State lawmakers took cue from Gov. Haslam’s school security group

Back to School

In the days after the Parkland, Florida, mass school shooting, the words from Tennessee lawmakers of both parties foreshadowed that some kind of legislation was coming.  

“It is not enough to do nothing,” said House Democrat Caucus Chair Mike Stewart.  

“I think what we have here is not a gun problem, but a heart problem,” said House Republican Leader Glen Casada. 

As Democrats considered things like banning rapid-fire gun mechanisms and Republicans mulled over a shooter’s heart and mind issues, Governor Bill Haslam soon pulled together a school security task for an overall review of classrooms across the state. 

“The task force I am putting together will be folks from the legislature, some mental health professionals, some law enforcement and some education people,” said the governor. 

The task force had some urgency to write recommendations lawmakers could pass before they ended their session, but the overall security review of Tennessee’s 1,800 public schools it called for was key.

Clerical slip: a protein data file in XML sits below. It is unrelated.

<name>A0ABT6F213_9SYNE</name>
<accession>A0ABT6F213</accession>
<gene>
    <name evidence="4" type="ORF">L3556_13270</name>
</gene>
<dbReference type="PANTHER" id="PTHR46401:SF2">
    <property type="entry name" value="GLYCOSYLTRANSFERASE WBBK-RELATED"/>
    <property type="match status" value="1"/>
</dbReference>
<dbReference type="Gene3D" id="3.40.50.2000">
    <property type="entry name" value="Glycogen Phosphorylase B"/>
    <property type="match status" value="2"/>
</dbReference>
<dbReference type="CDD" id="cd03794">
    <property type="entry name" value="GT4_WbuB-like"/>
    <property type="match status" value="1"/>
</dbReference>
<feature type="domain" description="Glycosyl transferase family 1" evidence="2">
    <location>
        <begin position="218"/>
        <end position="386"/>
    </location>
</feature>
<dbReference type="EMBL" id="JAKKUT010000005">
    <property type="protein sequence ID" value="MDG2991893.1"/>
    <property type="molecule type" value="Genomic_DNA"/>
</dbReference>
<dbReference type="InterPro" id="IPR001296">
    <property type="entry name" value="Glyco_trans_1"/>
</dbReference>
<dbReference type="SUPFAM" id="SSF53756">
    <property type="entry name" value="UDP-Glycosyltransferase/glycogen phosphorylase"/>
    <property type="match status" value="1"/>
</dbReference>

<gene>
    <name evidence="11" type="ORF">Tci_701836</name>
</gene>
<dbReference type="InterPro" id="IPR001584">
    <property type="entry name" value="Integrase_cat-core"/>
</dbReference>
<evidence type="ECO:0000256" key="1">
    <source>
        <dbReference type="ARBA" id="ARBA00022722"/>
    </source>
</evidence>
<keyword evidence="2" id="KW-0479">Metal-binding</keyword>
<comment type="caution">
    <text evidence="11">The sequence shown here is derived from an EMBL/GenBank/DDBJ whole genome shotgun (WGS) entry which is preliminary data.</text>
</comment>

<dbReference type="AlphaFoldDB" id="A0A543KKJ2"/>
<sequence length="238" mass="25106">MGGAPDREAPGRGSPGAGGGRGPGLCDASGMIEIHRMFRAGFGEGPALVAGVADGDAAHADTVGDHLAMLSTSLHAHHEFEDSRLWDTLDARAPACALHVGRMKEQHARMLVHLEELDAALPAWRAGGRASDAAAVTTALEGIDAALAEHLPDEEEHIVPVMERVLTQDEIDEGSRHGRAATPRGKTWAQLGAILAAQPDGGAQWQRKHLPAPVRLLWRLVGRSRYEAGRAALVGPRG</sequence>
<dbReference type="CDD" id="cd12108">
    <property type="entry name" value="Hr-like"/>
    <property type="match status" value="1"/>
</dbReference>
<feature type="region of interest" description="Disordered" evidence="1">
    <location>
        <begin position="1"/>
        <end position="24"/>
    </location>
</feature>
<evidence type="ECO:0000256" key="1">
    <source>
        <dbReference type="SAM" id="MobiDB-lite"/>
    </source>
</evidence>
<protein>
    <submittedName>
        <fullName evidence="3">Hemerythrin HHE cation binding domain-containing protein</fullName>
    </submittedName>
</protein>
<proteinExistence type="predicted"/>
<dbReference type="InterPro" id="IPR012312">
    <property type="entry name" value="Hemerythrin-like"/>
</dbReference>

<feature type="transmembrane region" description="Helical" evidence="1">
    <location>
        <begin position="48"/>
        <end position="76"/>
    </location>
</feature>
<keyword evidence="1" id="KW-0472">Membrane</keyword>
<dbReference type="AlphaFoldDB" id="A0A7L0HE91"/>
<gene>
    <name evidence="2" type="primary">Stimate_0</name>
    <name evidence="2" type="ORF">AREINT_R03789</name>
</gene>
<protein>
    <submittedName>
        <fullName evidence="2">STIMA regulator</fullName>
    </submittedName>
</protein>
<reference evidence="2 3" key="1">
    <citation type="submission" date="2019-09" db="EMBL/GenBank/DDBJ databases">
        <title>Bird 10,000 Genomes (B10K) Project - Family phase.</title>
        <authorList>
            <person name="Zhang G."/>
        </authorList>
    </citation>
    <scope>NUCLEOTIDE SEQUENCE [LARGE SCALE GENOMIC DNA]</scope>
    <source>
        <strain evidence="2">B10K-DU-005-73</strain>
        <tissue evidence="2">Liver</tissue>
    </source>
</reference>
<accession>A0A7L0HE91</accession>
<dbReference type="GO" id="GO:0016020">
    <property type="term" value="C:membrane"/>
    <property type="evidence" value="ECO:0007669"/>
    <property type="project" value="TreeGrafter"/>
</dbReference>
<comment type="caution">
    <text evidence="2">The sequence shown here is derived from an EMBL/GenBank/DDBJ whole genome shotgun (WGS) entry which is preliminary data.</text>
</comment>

“Part of what we were trying to do was build a comprehensive assessment program so that schools can actually determine their own risk and vulnerabilities,” said Brice Allen, who actually ended up writing the eventual task force report as a top official with the Tennessee Department of Safety and Homeland Security. 

The report led to a 30-million-dollar bill passed by state lawmakers aimed at keeping student safer. 

Allen’s role became he is also the guy overseeing the training of homeland security trainers who instructed local first responders to conduct the review of Tennessee schools. 

“Part of the train the trainers’ program was giving the agents and troopers from my agency the ability to go to the schools and help the schools and local law enforcement put together their own assessment program,” added Allen. 

The top homeland security official spoke of key elements that will be different for Tennessee schools this year. 

“They are going to have a much more broad scope of how they deal with all emergencies,” said Allen, who added that schools can often face weather emergencies. “The structure is going to be a lot more secure because we have talked to them about limited entrances and exits as well as having proper lighting so that during different periods of the day they can see what is going on.” 

The money for school security will be administered by the Tennessee Department of Education, which will issue grants to individual school districts for their own local needs.

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